17:0912(120)CA - EEO Commission, Seattle District Office, Seattle, WA and AFGE Local 3230 -- 1985 FLRAdec CA
[ v17 p912 ]
The decision of the Authority follows:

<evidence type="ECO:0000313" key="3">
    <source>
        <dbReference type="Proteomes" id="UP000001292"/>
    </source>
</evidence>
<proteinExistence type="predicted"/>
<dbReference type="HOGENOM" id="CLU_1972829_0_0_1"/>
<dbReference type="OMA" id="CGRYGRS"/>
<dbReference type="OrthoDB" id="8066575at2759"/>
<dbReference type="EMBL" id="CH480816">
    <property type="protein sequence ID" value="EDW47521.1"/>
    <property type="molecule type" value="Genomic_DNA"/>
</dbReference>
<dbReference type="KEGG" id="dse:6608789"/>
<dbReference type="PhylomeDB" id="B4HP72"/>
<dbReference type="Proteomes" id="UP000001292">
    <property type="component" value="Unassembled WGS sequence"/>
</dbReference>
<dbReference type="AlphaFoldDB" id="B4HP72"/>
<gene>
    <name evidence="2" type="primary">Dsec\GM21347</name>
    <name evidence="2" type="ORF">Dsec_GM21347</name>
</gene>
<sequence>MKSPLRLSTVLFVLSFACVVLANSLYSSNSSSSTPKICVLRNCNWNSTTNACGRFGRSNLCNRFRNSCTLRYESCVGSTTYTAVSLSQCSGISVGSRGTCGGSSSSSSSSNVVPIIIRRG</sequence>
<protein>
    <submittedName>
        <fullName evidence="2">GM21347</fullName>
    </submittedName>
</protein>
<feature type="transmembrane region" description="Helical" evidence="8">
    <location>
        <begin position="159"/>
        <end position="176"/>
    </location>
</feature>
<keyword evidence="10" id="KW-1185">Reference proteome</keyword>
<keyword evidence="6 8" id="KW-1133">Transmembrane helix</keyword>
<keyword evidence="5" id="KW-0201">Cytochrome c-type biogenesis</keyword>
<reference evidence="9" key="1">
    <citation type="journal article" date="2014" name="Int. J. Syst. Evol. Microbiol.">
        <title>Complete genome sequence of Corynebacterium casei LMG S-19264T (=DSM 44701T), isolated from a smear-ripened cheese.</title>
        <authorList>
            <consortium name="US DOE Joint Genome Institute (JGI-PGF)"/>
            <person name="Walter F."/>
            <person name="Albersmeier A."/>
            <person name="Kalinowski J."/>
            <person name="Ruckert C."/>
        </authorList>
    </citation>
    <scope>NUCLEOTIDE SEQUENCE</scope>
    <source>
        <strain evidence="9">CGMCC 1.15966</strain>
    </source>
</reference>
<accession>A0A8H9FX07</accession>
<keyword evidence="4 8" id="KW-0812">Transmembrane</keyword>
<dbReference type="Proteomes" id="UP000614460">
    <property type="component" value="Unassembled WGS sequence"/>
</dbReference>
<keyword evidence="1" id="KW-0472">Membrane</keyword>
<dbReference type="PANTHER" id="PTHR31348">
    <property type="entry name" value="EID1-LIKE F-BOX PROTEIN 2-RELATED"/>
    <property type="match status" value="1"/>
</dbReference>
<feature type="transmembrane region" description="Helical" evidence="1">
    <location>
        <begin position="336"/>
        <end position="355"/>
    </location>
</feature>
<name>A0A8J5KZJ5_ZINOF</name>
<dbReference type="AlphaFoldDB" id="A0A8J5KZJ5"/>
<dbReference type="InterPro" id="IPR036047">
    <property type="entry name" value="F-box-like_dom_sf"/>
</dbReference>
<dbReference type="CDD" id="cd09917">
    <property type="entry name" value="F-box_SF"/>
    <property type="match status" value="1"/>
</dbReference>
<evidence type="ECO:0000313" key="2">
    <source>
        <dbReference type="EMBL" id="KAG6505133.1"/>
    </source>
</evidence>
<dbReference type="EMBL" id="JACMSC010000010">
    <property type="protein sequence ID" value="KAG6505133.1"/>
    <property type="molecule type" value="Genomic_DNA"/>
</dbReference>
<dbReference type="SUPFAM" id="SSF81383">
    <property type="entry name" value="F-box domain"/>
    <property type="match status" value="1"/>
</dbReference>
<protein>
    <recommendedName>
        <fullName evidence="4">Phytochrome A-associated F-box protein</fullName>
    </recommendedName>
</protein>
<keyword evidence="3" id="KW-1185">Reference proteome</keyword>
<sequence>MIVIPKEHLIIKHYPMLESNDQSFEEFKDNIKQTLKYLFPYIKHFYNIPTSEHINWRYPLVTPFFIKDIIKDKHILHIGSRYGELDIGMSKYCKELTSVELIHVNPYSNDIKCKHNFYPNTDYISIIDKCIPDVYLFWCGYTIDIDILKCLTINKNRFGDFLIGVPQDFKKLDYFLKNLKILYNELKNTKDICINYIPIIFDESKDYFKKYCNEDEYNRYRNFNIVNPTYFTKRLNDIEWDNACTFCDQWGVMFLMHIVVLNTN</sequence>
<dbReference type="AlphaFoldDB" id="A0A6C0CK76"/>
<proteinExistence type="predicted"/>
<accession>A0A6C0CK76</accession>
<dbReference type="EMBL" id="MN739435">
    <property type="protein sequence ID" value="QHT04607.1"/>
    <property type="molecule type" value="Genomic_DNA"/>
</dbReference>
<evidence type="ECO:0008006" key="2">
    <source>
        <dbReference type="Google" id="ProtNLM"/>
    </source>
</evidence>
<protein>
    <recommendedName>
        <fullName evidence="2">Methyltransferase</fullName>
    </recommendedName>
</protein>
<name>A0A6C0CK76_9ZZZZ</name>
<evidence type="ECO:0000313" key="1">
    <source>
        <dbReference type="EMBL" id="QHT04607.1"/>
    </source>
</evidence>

17 FLRA No. 120 U.S. EQUAL EMPLOYMENT OPPORTUNITY COMMISSION, SEATTLE DISTRICT OFFICE SEATTLE, WASHINGTON Respondent and AMERICAN FEDERATION OF GOVERNMENT EMPLOYEES, LOCAL 3230, AFL-CIO Charging Party Case No. 9-CA-20160 DECISION AND ORDER The Administrative Law Judge issued the attached Decision in the above-entitled proceeding finding that the Respondent had engaged in certain unfair labor practices alleged in the complaint and recommending that it be ordered to cease and desist therefrom and take certain affirmative action. Thereafter, the Respondent and the General Counsel filed exceptions and cross-exceptions, respectively, to the Judge's Decision, and the Respondent filed an opposition to the General Counsel's cross-exceptions. Pursuant to section 2423.29 of the Authority's Rules and Regulations and section 7118 of the Federal Service Labor-Management Relations Statute (the Statute), the Authority has reviewed the rulings of the Judge made at the hearing and finds that no prejudicial error was committed. The rulings are hereby affirmed. Upon consideration of the Judge's Decision and the entire record, the Authority hereby adopts the Judge's findings, conclusions, and recommended Order as modified below. The Judge found that information was requested on February 4, 1982 by the Charging Party, hereinafter referred to as the Union, in connection with the anticipated filing of a grievance concerning the proposed removal of a unit employee for unsatisfactory performance, and that the Respondent violated section 7116(a)(1) and (8) of the Statute by its failure and refusal to provide this information from February 4, 1982 to February 19, 1982. In view of the voluntary settlement of the grievance, the Judge further found that any refusal after February 19, 1982 was not violative of the Statute. Based on the facts found by the Judge, the Authority, in agreement with the Judge, finds that whatever "necessary" information had been requested by the Union on February 4, within the meaning of section 7114(b)(4) of the Statute, was rendered moot on February 19 by the approval of the employee's disability retirement request and the cancellation of his proposed removal for unsatisfactory performance on that date. However, contrary to the Judge, the Authority also finds that the Respondent did not refuse to supply the information between February 4 and February 19. Rather, the Authority finds that the General Counsel has failed to meet the burden of proving that the Respondent failed or refused to comply with section 7114(b)(4) of the Statute in the circumstances of this case. In this regard, the Authority notes that the Union's request for information was lengthy; that the Respondent never refused to provide information sufficient to meet the Union's needs but rather asked, on February 10, /1A/ that the Union's request be made reasonable and specific; that the Respondent had, as yet, no grievance against which to consider the Union's request for information; and that on February 12, the day after the grievance had been filed, the grievant and the Respondent entered into a settlement agreement which resulted in the Respondent's withdrawal of the proposed removal action, the subject of the grievance. In these circumstances, the Authority concludes that the Respondent did not unlawfully refuse to furnish necessary data to the Union between February 4 and February 19, 1982, and that the complaint in Case No. 9-CA-20160 must be dismissed. ORDER IT IS ORDERED that the complaint in Case No. 9-CA-20160 be, and it hereby is, dismissed in its entirety. Issued, Washington, D.C., May 8, 1985 Henry B. Frazier III, Acting Chairman William J. McGinnis, Jr., Member FEDERAL LABOR RELATIONS AUTHORITY -------------------- ALJ$ DECISION FOLLOWS -------------------- Nilda I. Aponte, Esquire For the Respondent Arthur E. Joyner, Esquire For the Charging Party Stefanie Arthur, Esquire For the General Counsel, FLRA Before: GARVIN LEE OLIVER, Administrative Law Judge DECISION Statement of the Case This decision concerns an unfair labor practice complaint issued by the Regional Director, Region Nine, Federal Labor Relations Authority, San Francisco, California against the U.S. Equal Employment Opportunity Commission, Seattle District Office, Seattle, Washington (EEOC or Respondent), based on a charge filed by the American Federation of Government Employees, Local 3230, AFL-CIO (Charging Party or Union). The complaint alleged, in substance, that Respondent did engage in, and is engaging in, an unfair labor practice in violation of sections 7116(a)(1) and (8) of the Federal Service Labor-Management Relations Statute, 5 U.S.C. 7101 et seq. (the Statute). The complaint alleged that on or about February 10, 1982, Respondent failed to comply with sections 7114(b)(4) by refusing to provide certain items of information requested by the Union. These items were allegedly reasonably available and necessary for full and proper discussion of the grievance of a bargaining unit employee. Respondent's answer denied any violation of the Statute and contended, among other things, that the complaint is moot. A hearing was held in Seattle, Washington. The Respondent, Charging Party, and the General Counsel were represented by counsel and afforded full opportunity to be heard, adduce relevant evidence, examine and cross-examine witnesses, and file post-hearing briefs. Based on the entire record, /1/ including my observation of the witnesses and their demeanor, I make the following findings of fact, conclusions of law, and recommendations. Findings of Fact At all times material herein, the National Council of EEOC Locals, No. 216, American Federation of Government Employees, AFL-CIO has been certified as the exclusive representative of an appropriate nationwide unit of professional and nonprofessional employees of the Equal Employment Opportunity Commission (EEOC), including the employees at Respondent, Seattle District Office. At all times material herein, a collective bargaining agreement has been in effect between the Council and the EEOC. (Joint Ex. 1). By the terms of Article 39, the Council is permitted to designate local stewards and the EEOC agrees to recognize the representatives designated by the Council. Arthur Joyner is the Chief Steward for AFGE Local 3230 representing employees at Respondent, one of the EEOC District Offices referred to in Article 39. (Tr. 20). On or about December 2, 1981, Respondent notified Juan Sanchez of a proposal to remove him from his position as a GS-13 trial attorney. Thereafter, and in accordance with the provisions of the collective bargaining agreement, oral and written presentations were submitted by, and on behalf of, Mr. Sanchez. (General Counsel's Ex. 2). In the course of the proceedings to remove Mr. Sanchez, a dispute developed over who would represent him in the proceedings. Mr. Sanchez had retained the services of a private attorney and, in addition, had designated Union Steward Arthur Joyner as his representative pursuant to Article 24 of the collective bargaining agreement. Respondent insisted that Sanchez was entitled to only one representative and refused to acknowledge his selection of both a Union representative and private counsel. /2/ The Union insisted that it was representing Mr. Sanchez concerning "administrative, contractual or procedural matters" and that Mr. Sanchez's attorney was representing him concerning his "legal rights under Title 7 or any other statute." (Tr. 42-44). Both representatives were involved in discussions with management concerning the proposed removal. During the course of these discussions, Mr. Joyner indicated that if a decision to remove were issued, an extensive grievance would be filed. (Tr. 22). On January 22, 1982 Respondent issued a decision to remove Sanchez from his position effective February 12, 1982. Both the Union and Mr. Sanchez's attorney were sent copies of the decision. (General Counsel's Ex. 2). By a three page memorandum dated February 4, 1982 to District Director Donald W. Muse, subject "First Request for Information Regarding The Pending Grievance of Juan J. Sanchez," Union representative Joyner requested 21 items of information. These items fell generally into the categories of requests for information regarding persons contacted and other transfers and assignments considered for Sanchez and others (Items 1-3, 21), disciplinary information concerning Sanchez and others (Items 4, 7-10, 15-16, 20), medical information and physicians consulted concerning Sanchez (Items 5, 6), leave policies (Items 11, 12), evaluations of Sanchez and others (Items 13, 19), and training information concerning Sanchez (Items 14, 17, 18). Generally, information was requested for the three year period of January 1, 1979 to February 4, 1982. (General Counsel's Ex. 4). By letter dated February 10, 1982 District Director Muse responded to Mr. Joyner, in part, as follows: EEOC does not recognize the requirements of discovery or interrogatory in the administrative grievance procedure. This procedure is not in the judicial process. Your request appears to be of this nature. If you require information to assist you in carrying out your representative function, we will consider furnishing it, provided it is reasonable, specific or required by the Collective Bargaining Agreement. (General Counsel's Ex. 5). At the time Mr. Muse responded to the letter no grievance had been filed; however, Mr. Muse knew that the termination was hotly contested and that the Union was contemplating filing a grievance. (Tr. 60, 75). Sanchez had also filed several EEO charges in connection with the proposed dismissal. The details concerning the EEO charges are not reflected in the record. (Tr. 71-72). On February 11, 1982 Union representative Joyner filed a grievance directly with the Acting Chair, EEOC in Washington, D.C. in accordance with the expedited procedure contained in Article 46f of the agreement. Mr. Sanchez was identified and signed as the grievant and Mr. Joyner as the Union steward. The nature of the discipline was identified as "termination" and the "corrective action requested" was reinstatement, backpay, transfer, expungement of records, and counseling and training, as appropriate. Multiple issues were identified in a 22 page attachment. The eight general areas of contention were: Denial of Representative, concerning Respondent's refusal to recognize Joyner as the Union representative of Juan Sanchez during adverse action proceedings, as well as interference with Sanchez's right to select his representative, and failure to meet with the Union representative concerning the conditions of employment of Sanchez, all in contravention of various delineated sections of the collective bargaining agreement; Failure to Train the grievant in contravention of EEOC Orders and the collective bargaining agreement; Failure to Counsel or Provide Counseling to the grievant concerning mental and emotional problems, in contravention of the collective bargaining agreement and federal law; Failure to Provide Reasonable Work Conditions for the grievant, in contravention of Articles 4(f) and 46(a) of the collective bargaining agreement; Failure to Consider Mitigating Circumstances concerning the grievant, in contravention of Article 24(a) of the collective bargaining agreement; Failure to Minimize Action toward the grievant with less severe action as required by Article 24 of the collective bargaining agreement; Discrimination of the grievant based upon national origin, age, race, sex and in retaliation for the exercise of protected rights, in contravention of Article 8(a) of the collective bargaining agreement; and finally, the contention that Management's Notice of Proposal to Remove failed to contain in the record a number of responses of the grievant. (General Counsel's Ex. 3). On February 12, 1982 Sanchez and his attorney, John Beckwith, signed a document entitled "Agreement" which provided, among other things, that Sanchez's removal would be delayed until March 12, 1982, in order to allow for the processing of a request by Sanchez for disability retirement. The document provided that if the application for disability retirement were approved by OPM prior to March 12, 1982, the "parties to this agreement, specifically Juan Sanchez and the Union waive all rights to future appeals to the MSPB, through the negotiated grievance procedure, and withdraw any and all charges of race, national origin, handicap, sex and age discrimination. . . ." The document also provided that if Sanchez's application for disability retirement were approved, EEOC "agrees not to include adverse action documents in the official personnel file of Juan Sanchez." The document was signed by the Regional Attorney and District Director Muse for the EEOC and by Juan Sanchez. John Beckwith signed the agreement as "Attorney-legal representative" for Sanchez. Union representative Joyner refused to sign the document, and the line originally designated for the Union's signature was stricken. Joyner stated that the Union did not consider the agreement a waiver of any rights that the Union had either as an institution and representative of the bargaining unit or to issues in the grievance. (Respondent's Ex. 2; Tr. 43-44). Sanchez's disability retirement was approved by OPM on February 19, 1982 and became effective on March 12, 1982. An official notification of personnel action was issued by Respondent to reflect his retirement on account of disability as of that date. (Respondent's Ex. 1). On February 23, 1982 Union representative Joyner amended Mr. Sanchez's grievance to add the remedy that should Sanchez, subsequent to his retirement, become fit for duty, that he be offered reinstatement to the position of GS-13/10 trial attorney in San Francisco. The cited reason for the amendment was that the earlier decision to terminate Mr. Sanchez was on record and would be a severe obstacle to his reinstatement. (General Counsel's Ex. 6). Respondent denied the original grievance on March 11, 1982 and the amended grievance on March 22, 1982 on the basis that Mr. Sanchez's disability retirement had been approved and, therefore, Mr. Sanchez and his legal representative had waived the right to grieve the adverse action through the negotiated grievance procedure. Respondent also noted that the grievance was over Mr. Sanchez's termination, an action which was not, and would not be, taken in view of the approval of his retirement. (General Counsel's Ex. 7, 8). The Union referred the grievance to arbitration pursuant to the collective bargaining agreement. The appointment of an arbitrator is pending. (Tr. 28). /3/ Article 48, section h of the collective bargaining agreement provides: Absent a negative arbitrator's decision on the arbitrability of a grievance, the arbitrator shall hear arguments regarding both the arbitrability and the merits of the case at the same hearing. However, the parties may mutually agree otherwise in instances where such highly complex cases would involve several days of hearings. (Joint Ex. 1, p. 76). Discussion, Conclusions, and Recommendations The Authority has previously held that section 7114(b)(4) of the Statute requires management to furnish a union with information which would enable the union to effectively carry out its representational obligation during the processing of an employee grievance. U.S. Customs Service, Region VII, Los Angeles, California, 10 FLRA No. 47 (1982). The information was specifically requested "regarding the pending grievance of Juan J. Sanchez." Although no grievance had been filed at the precise time of the Union's request, Respondent was fully aware of the Union's representational role and of potential grievance issues. There was a clear nexus between much of the information sought and these issues. It is concluded that the information requested in Items 4 (limited to Seattle office), 5, 11-15 (excluding actions "considered") and 16-21 (excluding "handicap") was necessary and relevant in order to properly process the employee's grievance at that time. Respondent's defenses, concerning lack of specificity, election of other remedies, and Privacy Act considerations, are not supported by the record. Accordingly, it is concluded that Respondent violated sections 7116(a)(1) and (8) of the Statute, by its refusal to provide this information during the period from February 4, 1982 to February 19, 1982. The General Counsel and the Charging Party contend that since the Union has taken the grievance to arbitration, the grievance is alive, and there is a continuing duty to supply the information. These parties also assert that the effect of the February 12, 1982 agreement on the Union's right to pursue the grievance is an arbitrability question to be submitted to an arbitrator for resolution and is not appropriate for disposition here. Respondent maintains that the agreement had the effect of waiving Mr. Sanchez's rights through the negotiated grievance procedure, and the Union has no separate rights which survived the agreement which would make the information relevant to the Union's representational duty. The question of the effect of the February 12, 1982 agreement on the Union's right to pursue the grievance is indeed an arbitrability question for resolution by the arbitrator. See Department of the Navy, Portsmouth Naval Shipyard, Portsmouth, New Hampshire, 11 FLRA No. 80 (1983). However, the effect of the February 12, 1982 agreement on the alleged unfair labor practice must be considered here; that is, whether, in light of the agreement, Respondent had a continuing duty to provide information to the Union which was relevant and necessary to process the grievance of the bargaining unit employee. The case of U.S. Customs Service, Region VII, 10 FLRA No. 47 (1982), cited by the General Counsel, is not controlling here. In U.S. Customs Service the Authority rejected the agency's contention, inter alia, that it had no duty to furnish requested information because the employee's grievance involved a matter which was nongrievable under the parties' negotiated agreement. The Authority pointed out that arbitrability questions are to be submitted to arbitration, unless otherwise agreed, and found a violation for the conceded refusal to furnish necessary and relevant information. U.S. Customs Service did not involve an alleged waiver. Cf. Department of the Navy, Portsmouth Naval Shipyard, 4 FLRA No. 82 (1980). If the Respondent is correct, there ceased to be a grievance as a result of the compliance with the February 12, 1982 agreement, and the Union thereafter had no continuing right to process such a grievance. Thus, the requested information would no longer be relevant and necessary to process "the grievance of a bargaining unit employee," as alleged. The dispute as to the effect of the February 12, 1982 agreement on the Union's rights will be a threshold issue for the arbitrator and would best be resolved through that forum. Otherwise, conflicting interpretations of the agreement might result. Inasmuch as Respondent's interpretation is arguably within the terms of the negotiated agreement and the February 12, 1982 agreement, its failure to furnish the information after February 19, 1982 (the date of approval of Sanchez's disability retirement) did not rise to the level of an unfair labor practice. /4/ Cf. United States Army Aviation Center, Fort Rucker, Alabama, 1 FLRA No. 98 (1979); Harry S. Truman Memorial Veterans Hospital, Columbia, Missouri, 11 FLRA No. 90 (1983). Assuming, however, that the continuing obligation of the Respondent to furnish the information is properly the subject of this unfair labor practice complaint, the record will be considered further on that basis. Cf. Oklahoma City Air Logistics Center, Tinker Air Force Base, Oklahoma, 3 FLRA No. 82 (1980). It is noted that Sanchez and his attorney, by means of the February 12, 1982 agreement, agreed, in effect, not to pursue a grievance or other avenues of appeal concerning his proposed removal if OPM approved his request for disability retirement. In turn, EEOC agreed to withdraw the proposed removal from his personnel file if the request were approved. Sanchez's request for disability retirement was approved by OPM on February 19, 1982. There is no indication in the record that the agreement is invalid, that EEOC has not complied with its part of the agreement, or that Mr. Sanchez is in any way dissatisfied with the agreement or its results. The Union took no part in the agreement and desires to have the information in issue in order that it might pursue the grievance. However, in my view, the agreement and compliance with it makes the alleged continuing need for the information moot. The complaint specifically alleged that the information was "necessary for full and proper discussion of the grievance referred to in paragraph 11 above ("the grievance of a bargaining unit employee"). The information was not requested by the Union qua Union in order to fulfill its bargaining responsibilities. Pursuant to the February 12, 1982 agreement Sanchez ceased to be pursuing a grievance as of February 19, 1982 or to be a bargaining unit employee after March 12, 1982. Thus, after February 19, 1982, the requested information was not relevant and necessary in order to process the grievance of a bargaining unit employee, as alleged. There was no continuing violation after that date. An order operating prospectively will adequately remedy the violation found. Based on the foregoing findings and conclusions, it is recommended that the Authority issue the following Order: ORDER Pursuant to section 2423.29 of the Rules and Regulations of the Federal Labor Relations Authority and section 7118 of the Statute, the Authority hereby orders that the U.S. Equal Employment Opportunity Commission, Seattle District Office, Seattle, Washington shall: 1. Cease and desist from: (a) Failing and refusing to furnish to the American Federation of Government Employees, Local 3230, AFL-CIO, upon request and, to the extent not prohibited by law, data which is reasonably available and necessary to enable the exclusive representative to perform its representational obligations to a unit employee.